2 April 2009


IE6 is a browser that all web developers hate. Or at least that is the case if you tow the line.

IE6 used to be by far the most common browser and once was the most advanced. However, things have moved on since 2001. Web developers hate IE6 for its poor implementation of standards. Web developers hate the vagaries of the IE6 rendering engine and the performance of its JavaScript engine. These problems are well documented elsewhere.

However, the important people, the ones who matter, the ones who web developers do all their hard work for - the users - they don't seem to care nearly as much. This can be evidenced by the proportion of users who still use IE6. Even today, 8 years after its launch, over 15% of users typically visit a website with IE6. If I were Microsoft, I might just be congratulating myself for making a product so beloved of its users. Of course, where I to do that then I would naively be ignoring the massive proportion of users who have no idea what browser they are using, that there are other browers out there or how to switch.

We as web developers must also not ignore this set of users. There have been a lot of campaigns started recently to end IE6 support. Some have gone even further such as this one I just came across. I support the idea of getting our users using a more modern browser, but its up to them not us.

I don't get the big deal here. I stopped treating IE6 as a "fully supported browser" about 2 years ago. I think the problem here is this idea that a website must look identical in all supported browsers. What is wrong with a website looking subtly different in different browsers?

Of all the websites I have built from scratch in the last 2 years, not one has looked identical in different browsers unless it has been demanded from the client. They all worked in an identical way, but they looked subtly different - generally because browsers have different default rendering styles.

These differences have never been an issue. In IE6 you might get simpler button styles, you might get a more linear visual layout or you might find text looking slightly different. When I have shown them to a client and explained why they are different, the client does not care either - in fact they are thankful for the money and time saved!

I have only had problems with IE6 when I have been maintaining a site where the client has it in writing that browser support will include IE6 and that the site will be identical in all browsers.

In the many many demonstrations to clients that I have made in the last 2 years, I have never once been asked to use any browser other than the one I picked for the demo.

So, I just don't get the big deal with IE6 these days. Lets make a big deal about why we need to make websites look identical in different browsers on different platforms. Lets make a big deal about making websites more accessible. Lets make a big deal about building standards compliant websites with the simplest possible code.

If we spend our energies doing this, then we are more likely to have built-in zero cost support for many many browsers including mobile browsers, not just a narrow set often defined well before the release of a website and therefore out of date at its release.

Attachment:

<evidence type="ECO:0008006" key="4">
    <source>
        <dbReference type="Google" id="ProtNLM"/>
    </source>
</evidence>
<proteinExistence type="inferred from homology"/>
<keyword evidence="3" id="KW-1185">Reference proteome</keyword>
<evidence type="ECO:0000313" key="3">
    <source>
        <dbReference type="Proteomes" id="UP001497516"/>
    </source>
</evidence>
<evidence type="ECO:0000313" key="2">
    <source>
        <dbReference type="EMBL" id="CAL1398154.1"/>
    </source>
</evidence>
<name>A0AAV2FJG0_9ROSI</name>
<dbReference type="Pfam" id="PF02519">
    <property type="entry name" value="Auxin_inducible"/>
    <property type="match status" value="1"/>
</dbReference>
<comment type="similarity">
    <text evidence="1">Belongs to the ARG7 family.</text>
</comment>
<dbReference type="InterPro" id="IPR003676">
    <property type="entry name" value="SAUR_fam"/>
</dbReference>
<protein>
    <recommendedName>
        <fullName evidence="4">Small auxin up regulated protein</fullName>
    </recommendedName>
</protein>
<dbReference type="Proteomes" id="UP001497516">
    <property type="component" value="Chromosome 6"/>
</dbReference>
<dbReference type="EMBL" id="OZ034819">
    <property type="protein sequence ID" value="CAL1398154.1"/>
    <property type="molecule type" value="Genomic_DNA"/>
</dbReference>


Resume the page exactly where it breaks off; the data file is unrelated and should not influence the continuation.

Adam said...

Excellent post as per usual Jimbo. This blog should be the definitive guide to web interface development.

In my experience, the client has been obsessed with making things identical across all browsers including IE6.

I have changed my approach slightly for my current project. We are building a sticky footer (like Facebook), but for IE6 it is not sticky, it just stays in the normal flow.

Now, until I am told that it is of great importance that it is the same in IE6, I will leave it as is. But I am sure the test team will pick it up, the client will pick it up and then I will have to adhere to the agreed (silly) browser matrix that says IE6 (A grade support).

James Norton said...

Thank you for your comment Adam.

It is your job as a web developer to explain to your client why they shouldn't worry about such trivialities. Explaining the cost and time that making the site IE6 compatible will incur should hopefully make them think twice.

The approach you describe here though for your sticky footer sounds exactly right and precisely what I am talking about. Fixed positioning doesn't work in IE6, but its ok, the site isn't broken without it!

Adam said...

That's true, it is our job to educate the client here. Sometimes as a web developer we are not close enough to the client to do this.

Derek said...


Interesting post. While I agree that it would be great to simply "not support" IE6, a large number of my users still use it, and what it comes down to is customer experience and usability. My customers need to have largely the same experience and usability features regardless of the browsers they're using. I can't simply ignore the IE6 users because IE6 can't display a properly written layout. I need to make accommodations for that browser. If my site doesn't look or work well for the IE6 users, they'll go elsewhere. For a personal site, blog, or open-source website, the idea is great. But when you write code for a living that generates tremendous amounts of revenue and page views, you can't simply ignore IE6 yet, as much as you, I, and nearly every other developer out there would like to.